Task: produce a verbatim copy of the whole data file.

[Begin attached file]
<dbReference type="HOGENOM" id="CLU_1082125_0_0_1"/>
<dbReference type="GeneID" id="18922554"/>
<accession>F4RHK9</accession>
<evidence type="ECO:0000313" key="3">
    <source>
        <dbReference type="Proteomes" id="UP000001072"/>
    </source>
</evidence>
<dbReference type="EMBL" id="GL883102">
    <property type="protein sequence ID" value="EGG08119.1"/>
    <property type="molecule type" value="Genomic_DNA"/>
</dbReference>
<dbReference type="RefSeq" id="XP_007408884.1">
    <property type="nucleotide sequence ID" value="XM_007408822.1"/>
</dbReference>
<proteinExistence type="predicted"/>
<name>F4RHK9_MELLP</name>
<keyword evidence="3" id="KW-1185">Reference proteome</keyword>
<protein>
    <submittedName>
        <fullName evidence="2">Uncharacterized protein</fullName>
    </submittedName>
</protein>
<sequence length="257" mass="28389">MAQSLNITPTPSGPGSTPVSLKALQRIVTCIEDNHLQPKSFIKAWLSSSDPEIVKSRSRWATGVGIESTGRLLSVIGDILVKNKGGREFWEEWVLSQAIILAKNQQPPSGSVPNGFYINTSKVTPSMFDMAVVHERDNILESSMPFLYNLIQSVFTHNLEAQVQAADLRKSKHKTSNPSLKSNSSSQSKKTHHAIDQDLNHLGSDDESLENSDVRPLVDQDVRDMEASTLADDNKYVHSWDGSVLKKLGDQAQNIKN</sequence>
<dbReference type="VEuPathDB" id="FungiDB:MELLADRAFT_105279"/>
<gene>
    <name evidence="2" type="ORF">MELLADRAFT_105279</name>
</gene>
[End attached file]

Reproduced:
<dbReference type="HOGENOM" id="CLU_1082125_0_0_1"/>
<dbReference type="GeneID" id="18922554"/>
<accession>F4RHK9</accession>
<evidence type="ECO:0000313" key="3">
    <source>
        <dbReference type="Proteomes" id="UP000001072"/>
    </source>
</evidence>
<dbReference type="EMBL" id="GL883102">
    <property type="protein sequence ID" value="EGG08119.1"/>
    <property type="molecule type" value="Genomic_DNA"/>
</dbReference>
<dbReference type="RefSeq" id="XP_007408884.1">
    <property type="nucleotide sequence ID" value="XM_007408822.1"/>
</dbReference>
<proteinExistence type="predicted"/>
<name>F4RHK9_MELLP</name>
<keyword evidence="3" id="KW-1185">Reference proteome</keyword>
<protein>
    <submittedName>
        <fullName evidence="2">Uncharacterized protein</fullName>
    </submittedName>
</protein>
<sequence length="257" mass="28389">MAQSLNITPTPSGPGSTPVSLKALQRIVTCIEDNHLQPKSFIKAWLSSSDPEIVKSRSRWATGVGIESTGRLLSVIGDILVKNKGGREFWEEWVLSQAIILAKNQQPPSGSVPNGFYINTSKVTPSMFDMAVVHERDNILESSMPFLYNLIQSVFTHNLEAQVQAADLRKSKHKTSNPSLKSNSSSQSKKTHHAIDQDLNHLGSDDESLENSDVRPLVDQDVRDMEASTLADDNKYVHSWDGSVLKKLGDQAQNIKN</sequence>
<dbReference type="VEuPathDB" id="FungiDB:MELLADRAFT_105279"/>
<gene>
    <name evidence="2" type="ORF">MELLADRAFT_105279</name>
</gene>